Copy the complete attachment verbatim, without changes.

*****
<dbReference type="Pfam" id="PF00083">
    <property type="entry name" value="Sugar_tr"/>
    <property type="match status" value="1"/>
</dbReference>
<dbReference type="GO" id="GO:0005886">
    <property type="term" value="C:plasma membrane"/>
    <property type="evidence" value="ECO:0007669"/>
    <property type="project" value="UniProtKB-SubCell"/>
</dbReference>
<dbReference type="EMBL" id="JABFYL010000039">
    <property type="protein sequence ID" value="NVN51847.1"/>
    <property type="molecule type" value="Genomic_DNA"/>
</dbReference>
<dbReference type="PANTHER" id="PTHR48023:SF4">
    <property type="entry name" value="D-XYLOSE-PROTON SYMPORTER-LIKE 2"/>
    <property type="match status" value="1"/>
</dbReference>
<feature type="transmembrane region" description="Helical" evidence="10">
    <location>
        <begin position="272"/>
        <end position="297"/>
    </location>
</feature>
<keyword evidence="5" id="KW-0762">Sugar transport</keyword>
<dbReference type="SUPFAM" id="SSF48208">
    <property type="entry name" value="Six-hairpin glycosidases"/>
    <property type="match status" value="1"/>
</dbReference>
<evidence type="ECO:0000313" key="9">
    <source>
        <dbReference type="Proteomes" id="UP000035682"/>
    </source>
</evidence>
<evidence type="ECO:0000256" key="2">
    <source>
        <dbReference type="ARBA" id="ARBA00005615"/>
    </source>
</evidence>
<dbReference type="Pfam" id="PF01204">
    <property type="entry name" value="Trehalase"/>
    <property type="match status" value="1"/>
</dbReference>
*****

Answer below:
<dbReference type="Pfam" id="PF00083">
    <property type="entry name" value="Sugar_tr"/>
    <property type="match status" value="1"/>
</dbReference>
<dbReference type="GO" id="GO:0005886">
    <property type="term" value="C:plasma membrane"/>
    <property type="evidence" value="ECO:0007669"/>
    <property type="project" value="UniProtKB-SubCell"/>
</dbReference>
<dbReference type="EMBL" id="JABFYL010000039">
    <property type="protein sequence ID" value="NVN51847.1"/>
    <property type="molecule type" value="Genomic_DNA"/>
</dbReference>
<dbReference type="PANTHER" id="PTHR48023:SF4">
    <property type="entry name" value="D-XYLOSE-PROTON SYMPORTER-LIKE 2"/>
    <property type="match status" value="1"/>
</dbReference>
<feature type="transmembrane region" description="Helical" evidence="10">
    <location>
        <begin position="272"/>
        <end position="297"/>
    </location>
</feature>
<keyword evidence="5" id="KW-0762">Sugar transport</keyword>
<dbReference type="SUPFAM" id="SSF48208">
    <property type="entry name" value="Six-hairpin glycosidases"/>
    <property type="match status" value="1"/>
</dbReference>
<evidence type="ECO:0000313" key="9">
    <source>
        <dbReference type="Proteomes" id="UP000035682"/>
    </source>
</evidence>
<evidence type="ECO:0000256" key="2">
    <source>
        <dbReference type="ARBA" id="ARBA00005615"/>
    </source>
</evidence>
<dbReference type="Pfam" id="PF01204">
    <property type="entry name" value="Trehalase"/>
    <property type="match status" value="1"/>
</dbReference>